Perseverating on a Power Outage: Why vs. How

There has been a lot of buzz about WHY the power outage happened at the Super Bowl. I have an answer to that one. Here it is. Get ready. Because stuff like that happens. It’s part of chaos theory, right? It’s evidence of the “s*%^ happens” clause. Whether a Niners fan sabotaged the power box or Beyoncé blew out the circuits or the convention down the street gobbled up the electricity, it’s still part of the surprising, unpredictable, and disruptive quality of this thing we call life.

Sometimes asking WHY is not the most helpful question. One of my spiritual teachers, Dr. Marie, called WHY the question of the inner toddler. It is the question that voices our demanding need to know and that is rarely satisfied with the answer. In fact, that child-part of us often asks WHY simply to find a reason to be angry, entitled, or victimized. Often, there is not a truly satisfying or productive (in terms of handling the situation) answer to WHY questions.

The more helpful question is HOW.

Think about it. When the power went out at the Super Bowl, two teams were undoubtedly asking WHY it was happening. But here is the HOW question. HOW do we handle this power outage happening in the middle of the most important game of our lives? Clearly, San Francisco did a better job with this HOW question during the Super Bowl. Asking WHY would have been a waste of mental/emotional resources during that moment. How often are we spending our energy on WHY when we ought to shift to HOW?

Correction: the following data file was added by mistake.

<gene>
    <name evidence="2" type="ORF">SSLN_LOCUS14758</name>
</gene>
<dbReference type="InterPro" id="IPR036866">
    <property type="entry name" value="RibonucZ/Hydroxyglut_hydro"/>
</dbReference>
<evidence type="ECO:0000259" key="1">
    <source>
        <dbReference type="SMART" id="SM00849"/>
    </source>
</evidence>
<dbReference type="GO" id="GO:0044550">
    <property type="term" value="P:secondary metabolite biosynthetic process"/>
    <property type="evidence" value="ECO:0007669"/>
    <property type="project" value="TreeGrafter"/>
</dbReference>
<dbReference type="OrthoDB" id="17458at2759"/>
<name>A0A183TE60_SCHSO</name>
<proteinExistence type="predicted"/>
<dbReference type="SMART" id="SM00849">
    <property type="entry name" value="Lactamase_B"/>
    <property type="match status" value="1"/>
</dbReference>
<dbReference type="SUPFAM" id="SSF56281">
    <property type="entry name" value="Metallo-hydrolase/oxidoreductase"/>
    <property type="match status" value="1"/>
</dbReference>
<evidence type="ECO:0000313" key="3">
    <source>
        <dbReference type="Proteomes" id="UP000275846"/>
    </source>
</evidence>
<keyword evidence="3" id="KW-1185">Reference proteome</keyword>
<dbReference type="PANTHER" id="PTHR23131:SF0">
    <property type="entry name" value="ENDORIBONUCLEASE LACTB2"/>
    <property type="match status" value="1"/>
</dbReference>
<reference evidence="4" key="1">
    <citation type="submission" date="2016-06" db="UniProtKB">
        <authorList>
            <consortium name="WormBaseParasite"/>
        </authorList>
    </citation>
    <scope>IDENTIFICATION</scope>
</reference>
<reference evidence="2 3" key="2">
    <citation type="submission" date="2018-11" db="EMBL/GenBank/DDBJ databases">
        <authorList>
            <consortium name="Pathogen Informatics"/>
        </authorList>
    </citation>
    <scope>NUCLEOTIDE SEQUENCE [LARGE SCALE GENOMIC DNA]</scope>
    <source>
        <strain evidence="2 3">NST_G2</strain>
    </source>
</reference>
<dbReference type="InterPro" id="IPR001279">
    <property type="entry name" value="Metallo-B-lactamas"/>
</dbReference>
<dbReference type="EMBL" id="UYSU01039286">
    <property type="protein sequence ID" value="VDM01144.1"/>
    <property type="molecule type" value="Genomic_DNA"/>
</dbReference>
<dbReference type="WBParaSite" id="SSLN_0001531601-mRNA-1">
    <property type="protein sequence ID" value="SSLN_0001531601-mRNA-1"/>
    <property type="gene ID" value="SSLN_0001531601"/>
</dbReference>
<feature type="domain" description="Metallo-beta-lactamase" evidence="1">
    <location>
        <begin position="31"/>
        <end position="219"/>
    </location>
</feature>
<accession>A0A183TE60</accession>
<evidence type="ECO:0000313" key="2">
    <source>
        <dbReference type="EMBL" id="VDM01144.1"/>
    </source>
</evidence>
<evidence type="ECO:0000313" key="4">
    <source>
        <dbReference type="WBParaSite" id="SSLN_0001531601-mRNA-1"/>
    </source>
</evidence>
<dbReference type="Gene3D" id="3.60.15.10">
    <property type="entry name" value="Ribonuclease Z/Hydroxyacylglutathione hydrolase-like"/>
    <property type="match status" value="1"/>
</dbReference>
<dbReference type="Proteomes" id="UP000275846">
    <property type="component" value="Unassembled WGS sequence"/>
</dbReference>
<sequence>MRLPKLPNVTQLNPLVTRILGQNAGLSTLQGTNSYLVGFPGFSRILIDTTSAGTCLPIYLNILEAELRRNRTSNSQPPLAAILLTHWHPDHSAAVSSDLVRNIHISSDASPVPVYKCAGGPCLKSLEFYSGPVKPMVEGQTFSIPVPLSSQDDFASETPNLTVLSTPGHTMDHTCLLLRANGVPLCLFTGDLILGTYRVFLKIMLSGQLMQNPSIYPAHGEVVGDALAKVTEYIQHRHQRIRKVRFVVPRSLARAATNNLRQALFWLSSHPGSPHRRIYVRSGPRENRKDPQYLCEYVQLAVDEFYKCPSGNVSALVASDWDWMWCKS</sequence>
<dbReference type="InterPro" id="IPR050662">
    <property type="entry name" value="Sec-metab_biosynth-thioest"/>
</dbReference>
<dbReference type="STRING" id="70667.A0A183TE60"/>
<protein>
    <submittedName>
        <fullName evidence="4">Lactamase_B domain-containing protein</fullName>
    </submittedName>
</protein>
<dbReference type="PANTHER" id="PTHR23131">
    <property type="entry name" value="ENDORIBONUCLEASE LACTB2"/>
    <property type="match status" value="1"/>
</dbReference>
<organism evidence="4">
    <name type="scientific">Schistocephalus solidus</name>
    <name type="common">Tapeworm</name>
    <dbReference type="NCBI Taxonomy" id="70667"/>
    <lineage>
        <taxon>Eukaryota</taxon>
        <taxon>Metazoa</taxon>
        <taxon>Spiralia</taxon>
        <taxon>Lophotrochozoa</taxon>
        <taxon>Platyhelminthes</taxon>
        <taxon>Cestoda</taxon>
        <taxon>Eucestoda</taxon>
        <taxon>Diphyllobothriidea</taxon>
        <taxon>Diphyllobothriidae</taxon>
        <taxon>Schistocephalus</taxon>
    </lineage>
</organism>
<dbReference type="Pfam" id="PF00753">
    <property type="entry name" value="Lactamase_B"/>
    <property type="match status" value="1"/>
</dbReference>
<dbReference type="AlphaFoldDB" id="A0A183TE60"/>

• Why do I eat so much junk food? vs. How do I live healthier with these overwhelming urges?
  • Why is God allowing this to happen to me? vs. How is God meeting me in this and how can I utilize my spiritual resources?
  • Why is my spouse so annoying? vs. How can I handle my irritation?
  • Why does my boss give preference to the younger employees? vs. How might I best present myself to my boss and ask for what I want?
  • Why am I like this? vs. How do I deal tenderly with myself when I’m so moody?

Don’t get me wrong, I’m not suggesting that developing insight about your motives is a waste of time, but staying in the WHY sometimes leads to bitterness and avoidance of the present-day work. The best psychotherapists know when to lead clients to address which question. Too often, the HOW is ignored and the WHY is overemphasized, leading to months in therapy with no evidence of life change!

Doing well with the HOW question almost enabled the San Francisco to take the Super Bowl from the Ravens. Thankfully, it seems that in the fourth quarter, the Ravens may have shifted from WHY to HOW:

  • Why did this momentum shift like this? Vs. How do we turn the tide on this momentum shift?

 

Where are you asking WHY when you would benefit from shifting to HOW?

12 comments


  • Janice

    How am I going to incorporate this thoughtful article into my daily thought life and encourage those I love to do the same. Thank you Janice for another insightful and relevant article reminding us to live well.

    February 5, 2013
    • Rob Zeigler

      That’s weird, my comment looks like it was written by Janice. It was me, not Janice thanking herself for a great article. I must have accidentally typed her name in the little box.